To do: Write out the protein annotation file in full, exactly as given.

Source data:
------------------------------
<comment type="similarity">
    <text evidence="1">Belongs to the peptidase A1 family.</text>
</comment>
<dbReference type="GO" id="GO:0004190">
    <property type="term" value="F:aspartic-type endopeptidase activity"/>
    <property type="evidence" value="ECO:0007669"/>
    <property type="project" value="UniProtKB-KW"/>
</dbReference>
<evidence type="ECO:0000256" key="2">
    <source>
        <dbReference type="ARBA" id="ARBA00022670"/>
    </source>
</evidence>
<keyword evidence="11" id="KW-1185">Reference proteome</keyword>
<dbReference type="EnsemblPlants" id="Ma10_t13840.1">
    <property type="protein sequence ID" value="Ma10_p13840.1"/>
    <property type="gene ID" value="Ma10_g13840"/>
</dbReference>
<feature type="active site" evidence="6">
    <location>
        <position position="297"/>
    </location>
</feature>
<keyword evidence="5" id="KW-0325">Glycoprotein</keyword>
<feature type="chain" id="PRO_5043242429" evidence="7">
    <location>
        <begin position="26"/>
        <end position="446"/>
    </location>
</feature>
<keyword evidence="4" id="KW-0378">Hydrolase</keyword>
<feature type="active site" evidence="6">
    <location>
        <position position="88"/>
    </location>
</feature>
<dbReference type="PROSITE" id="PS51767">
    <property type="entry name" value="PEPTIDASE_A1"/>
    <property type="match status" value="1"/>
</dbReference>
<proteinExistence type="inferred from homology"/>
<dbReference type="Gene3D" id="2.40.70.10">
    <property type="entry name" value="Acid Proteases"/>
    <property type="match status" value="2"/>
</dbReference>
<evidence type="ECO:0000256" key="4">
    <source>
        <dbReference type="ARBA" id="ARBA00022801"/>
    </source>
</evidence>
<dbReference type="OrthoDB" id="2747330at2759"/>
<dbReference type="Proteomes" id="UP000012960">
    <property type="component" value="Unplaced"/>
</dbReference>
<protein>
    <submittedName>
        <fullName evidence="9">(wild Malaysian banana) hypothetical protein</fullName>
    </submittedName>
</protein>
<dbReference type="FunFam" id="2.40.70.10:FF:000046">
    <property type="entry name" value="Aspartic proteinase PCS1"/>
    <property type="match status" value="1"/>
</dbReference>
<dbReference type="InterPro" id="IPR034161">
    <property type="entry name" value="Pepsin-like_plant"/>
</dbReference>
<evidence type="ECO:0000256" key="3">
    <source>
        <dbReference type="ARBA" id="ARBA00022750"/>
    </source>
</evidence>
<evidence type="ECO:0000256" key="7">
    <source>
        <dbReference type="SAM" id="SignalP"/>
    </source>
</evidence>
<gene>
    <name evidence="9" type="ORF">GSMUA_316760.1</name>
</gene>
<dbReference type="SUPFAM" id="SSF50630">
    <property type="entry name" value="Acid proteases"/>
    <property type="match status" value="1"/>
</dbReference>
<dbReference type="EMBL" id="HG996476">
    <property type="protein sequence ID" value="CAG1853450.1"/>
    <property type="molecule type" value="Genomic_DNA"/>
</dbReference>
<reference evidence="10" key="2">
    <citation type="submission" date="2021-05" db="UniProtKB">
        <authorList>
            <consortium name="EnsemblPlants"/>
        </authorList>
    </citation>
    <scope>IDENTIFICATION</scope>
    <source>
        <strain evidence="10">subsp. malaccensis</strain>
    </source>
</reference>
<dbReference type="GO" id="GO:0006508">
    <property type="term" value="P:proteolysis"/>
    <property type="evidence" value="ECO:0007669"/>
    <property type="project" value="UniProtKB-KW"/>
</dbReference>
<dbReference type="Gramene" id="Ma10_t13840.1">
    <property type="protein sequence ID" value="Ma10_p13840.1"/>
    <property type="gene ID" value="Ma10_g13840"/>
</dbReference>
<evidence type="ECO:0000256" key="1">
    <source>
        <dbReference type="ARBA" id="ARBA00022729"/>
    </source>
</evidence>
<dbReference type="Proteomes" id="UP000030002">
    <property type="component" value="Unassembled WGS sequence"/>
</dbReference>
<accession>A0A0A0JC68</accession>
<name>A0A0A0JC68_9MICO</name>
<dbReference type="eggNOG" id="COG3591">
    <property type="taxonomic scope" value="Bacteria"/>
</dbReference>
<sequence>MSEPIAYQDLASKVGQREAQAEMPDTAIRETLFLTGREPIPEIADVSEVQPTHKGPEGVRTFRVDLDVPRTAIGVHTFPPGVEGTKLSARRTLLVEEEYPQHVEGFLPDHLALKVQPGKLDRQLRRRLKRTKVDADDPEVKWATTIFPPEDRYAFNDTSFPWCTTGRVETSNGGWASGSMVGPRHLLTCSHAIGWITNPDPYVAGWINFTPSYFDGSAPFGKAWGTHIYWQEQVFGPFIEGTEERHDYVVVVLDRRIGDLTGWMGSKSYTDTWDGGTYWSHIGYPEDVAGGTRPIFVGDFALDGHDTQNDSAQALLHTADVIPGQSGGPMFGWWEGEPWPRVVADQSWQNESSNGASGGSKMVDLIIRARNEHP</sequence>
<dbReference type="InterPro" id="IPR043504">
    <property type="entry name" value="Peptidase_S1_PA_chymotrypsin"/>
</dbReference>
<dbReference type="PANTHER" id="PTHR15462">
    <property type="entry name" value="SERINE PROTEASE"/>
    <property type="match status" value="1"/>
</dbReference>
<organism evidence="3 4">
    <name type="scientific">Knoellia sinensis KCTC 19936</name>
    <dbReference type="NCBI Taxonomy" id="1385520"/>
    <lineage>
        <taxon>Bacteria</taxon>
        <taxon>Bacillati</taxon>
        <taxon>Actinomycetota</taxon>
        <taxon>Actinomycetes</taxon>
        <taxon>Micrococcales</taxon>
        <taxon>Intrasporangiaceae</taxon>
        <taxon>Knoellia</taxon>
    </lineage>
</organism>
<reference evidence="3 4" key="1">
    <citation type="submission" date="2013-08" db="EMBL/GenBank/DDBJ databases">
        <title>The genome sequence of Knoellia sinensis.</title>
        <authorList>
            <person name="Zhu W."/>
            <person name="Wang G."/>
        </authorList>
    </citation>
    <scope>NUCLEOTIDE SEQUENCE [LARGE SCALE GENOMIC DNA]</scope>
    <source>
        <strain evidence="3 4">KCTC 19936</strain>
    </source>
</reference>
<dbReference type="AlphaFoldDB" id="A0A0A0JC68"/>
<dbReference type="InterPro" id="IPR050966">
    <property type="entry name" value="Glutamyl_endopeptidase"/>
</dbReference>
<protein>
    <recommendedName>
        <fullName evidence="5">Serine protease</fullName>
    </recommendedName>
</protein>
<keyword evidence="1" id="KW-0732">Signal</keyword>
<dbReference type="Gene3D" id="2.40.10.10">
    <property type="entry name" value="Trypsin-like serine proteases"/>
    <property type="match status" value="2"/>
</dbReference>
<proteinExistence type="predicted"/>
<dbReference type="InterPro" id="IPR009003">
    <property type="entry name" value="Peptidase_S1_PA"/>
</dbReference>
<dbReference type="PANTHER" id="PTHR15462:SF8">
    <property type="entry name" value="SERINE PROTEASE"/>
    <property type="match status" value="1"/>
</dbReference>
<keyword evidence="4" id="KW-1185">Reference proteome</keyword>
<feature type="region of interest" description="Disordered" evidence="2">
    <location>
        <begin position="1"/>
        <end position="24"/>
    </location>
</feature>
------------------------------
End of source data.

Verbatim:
<comment type="similarity">
    <text evidence="1">Belongs to the peptidase A1 family.</text>
</comment>
<dbReference type="GO" id="GO:0004190">
    <property type="term" value="F:aspartic-type endopeptidase activity"/>
    <property type="evidence" value="ECO:0007669"/>
    <property type="project" value="UniProtKB-KW"/>
</dbReference>
<evidence type="ECO:0000256" key="2">
    <source>
        <dbReference type="ARBA" id="ARBA00022670"/>
    </source>
</evidence>
<keyword evidence="11" id="KW-1185">Reference proteome</keyword>
<dbReference type="EnsemblPlants" id="Ma10_t13840.1">
    <property type="protein sequence ID" value="Ma10_p13840.1"/>
    <property type="gene ID" value="Ma10_g13840"/>
</dbReference>
<feature type="active site" evidence="6">
    <location>
        <position position="297"/>
    </location>
</feature>
<keyword evidence="5" id="KW-0325">Glycoprotein</keyword>
<feature type="chain" id="PRO_5043242429" evidence="7">
    <location>
        <begin position="26"/>
        <end position="446"/>
    </location>
</feature>
<keyword evidence="4" id="KW-0378">Hydrolase</keyword>
<feature type="active site" evidence="6">
    <location>
        <position position="88"/>
    </location>
</feature>
<dbReference type="PROSITE" id="PS51767">
    <property type="entry name" value="PEPTIDASE_A1"/>
    <property type="match status" value="1"/>
</dbReference>
<proteinExistence type="inferred from homology"/>
<dbReference type="Gene3D" id="2.40.70.10">
    <property type="entry name" value="Acid Proteases"/>
    <property type="match status" value="2"/>
</dbReference>
<evidence type="ECO:0000256" key="4">
    <source>
        <dbReference type="ARBA" id="ARBA00022801"/>
    </source>
</evidence>
<dbReference type="OrthoDB" id="2747330at2759"/>
<dbReference type="Proteomes" id="UP000012960">
    <property type="component" value="Unplaced"/>
</dbReference>
<protein>
    <submittedName>
        <fullName evidence="9">(wild Malaysian banana) hypothetical protein</fullName>
    </submittedName>
</protein>
<dbReference type="FunFam" id="2.40.70.10:FF:000046">
    <property type="entry name" value="Aspartic proteinase PCS1"/>
    <property type="match status" value="1"/>
</dbReference>
<dbReference type="InterPro" id="IPR034161">
    <property type="entry name" value="Pepsin-like_plant"/>
</dbReference>
<evidence type="ECO:0000256" key="3">
    <source>
        <dbReference type="ARBA" id="ARBA00022750"/>
    </source>
</evidence>
<evidence type="ECO:0000256" key="7">
    <source>
        <dbReference type="SAM" id="SignalP"/>
    </source>
</evidence>
<gene>
    <name evidence="9" type="ORF">GSMUA_316760.1</name>
</gene>
<dbReference type="SUPFAM" id="SSF50630">
    <property type="entry name" value="Acid proteases"/>
    <property type="match status" value="1"/>
</dbReference>
<dbReference type="EMBL" id="HG996476">
    <property type="protein sequence ID" value="CAG1853450.1"/>
    <property type="molecule type" value="Genomic_DNA"/>
</dbReference>
<reference evidence="10" key="2">
    <citation type="submission" date="2021-05" db="UniProtKB">
        <authorList>
            <consortium name="EnsemblPlants"/>
        </authorList>
    </citation>
    <scope>IDENTIFICATION</scope>
    <source>
        <strain evidence="10">subsp. malaccensis</strain>
    </source>
</reference>
<dbReference type="GO" id="GO:0006508">
    <property type="term" value="P:proteolysis"/>
    <property type="evidence" value="ECO:0007669"/>
    <property type="project" value="UniProtKB-KW"/>
</dbReference>
<dbReference type="Gramene" id="Ma10_t13840.1">
    <property type="protein sequence ID" value="Ma10_p13840.1"/>
    <property type="gene ID" value="Ma10_g13840"/>
</dbReference>
<evidence type="ECO:0000256" key="1">
    <source>
        <dbReference type="ARBA" id="ARBA00022729"/>
    </source>
</evidence>
<dbReference type="Proteomes" id="UP000030002">
    <property type="component" value="Unassembled WGS sequence"/>
</dbReference>
<accession>A0A0A0JC68</accession>
<name>A0A0A0JC68_9MICO</name>
<dbReference type="eggNOG" id="COG3591">
    <property type="taxonomic scope" value="Bacteria"/>
</dbReference>
<sequence>MSEPIAYQDLASKVGQREAQAEMPDTAIRETLFLTGREPIPEIADVSEVQPTHKGPEGVRTFRVDLDVPRTAIGVHTFPPGVEGTKLSARRTLLVEEEYPQHVEGFLPDHLALKVQPGKLDRQLRRRLKRTKVDADDPEVKWATTIFPPEDRYAFNDTSFPWCTTGRVETSNGGWASGSMVGPRHLLTCSHAIGWITNPDPYVAGWINFTPSYFDGSAPFGKAWGTHIYWQEQVFGPFIEGTEERHDYVVVVLDRRIGDLTGWMGSKSYTDTWDGGTYWSHIGYPEDVAGGTRPIFVGDFALDGHDTQNDSAQALLHTADVIPGQSGGPMFGWWEGEPWPRVVADQSWQNESSNGASGGSKMVDLIIRARNEHP</sequence>
<dbReference type="InterPro" id="IPR043504">
    <property type="entry name" value="Peptidase_S1_PA_chymotrypsin"/>
</dbReference>
<dbReference type="PANTHER" id="PTHR15462">
    <property type="entry name" value="SERINE PROTEASE"/>
    <property type="match status" value="1"/>
</dbReference>
<organism evidence="3 4">
    <name type="scientific">Knoellia sinensis KCTC 19936</name>
    <dbReference type="NCBI Taxonomy" id="1385520"/>
    <lineage>
        <taxon>Bacteria</taxon>
        <taxon>Bacillati</taxon>
        <taxon>Actinomycetota</taxon>
        <taxon>Actinomycetes</taxon>
        <taxon>Micrococcales</taxon>
        <taxon>Intrasporangiaceae</taxon>
        <taxon>Knoellia</taxon>
    </lineage>
</organism>
<reference evidence="3 4" key="1">
    <citation type="submission" date="2013-08" db="EMBL/GenBank/DDBJ databases">
        <title>The genome sequence of Knoellia sinensis.</title>
        <authorList>
            <person name="Zhu W."/>
            <person name="Wang G."/>
        </authorList>
    </citation>
    <scope>NUCLEOTIDE SEQUENCE [LARGE SCALE GENOMIC DNA]</scope>
    <source>
        <strain evidence="3 4">KCTC 19936</strain>
    </source>
</reference>
<dbReference type="AlphaFoldDB" id="A0A0A0JC68"/>
<dbReference type="InterPro" id="IPR050966">
    <property type="entry name" value="Glutamyl_endopeptidase"/>
</dbReference>
<protein>
    <recommendedName>
        <fullName evidence="5">Serine protease</fullName>
    </recommendedName>
</protein>
<keyword evidence="1" id="KW-0732">Signal</keyword>
<dbReference type="Gene3D" id="2.40.10.10">
    <property type="entry name" value="Trypsin-like serine proteases"/>
    <property type="match status" value="2"/>
</dbReference>
<proteinExistence type="predicted"/>
<dbReference type="InterPro" id="IPR009003">
    <property type="entry name" value="Peptidase_S1_PA"/>
</dbReference>
<dbReference type="PANTHER" id="PTHR15462:SF8">
    <property type="entry name" value="SERINE PROTEASE"/>
    <property type="match status" value="1"/>
</dbReference>
<keyword evidence="4" id="KW-1185">Reference proteome</keyword>
<feature type="region of interest" description="Disordered" evidence="2">
    <location>
        <begin position="1"/>
        <end position="24"/>
    </location>
</feature>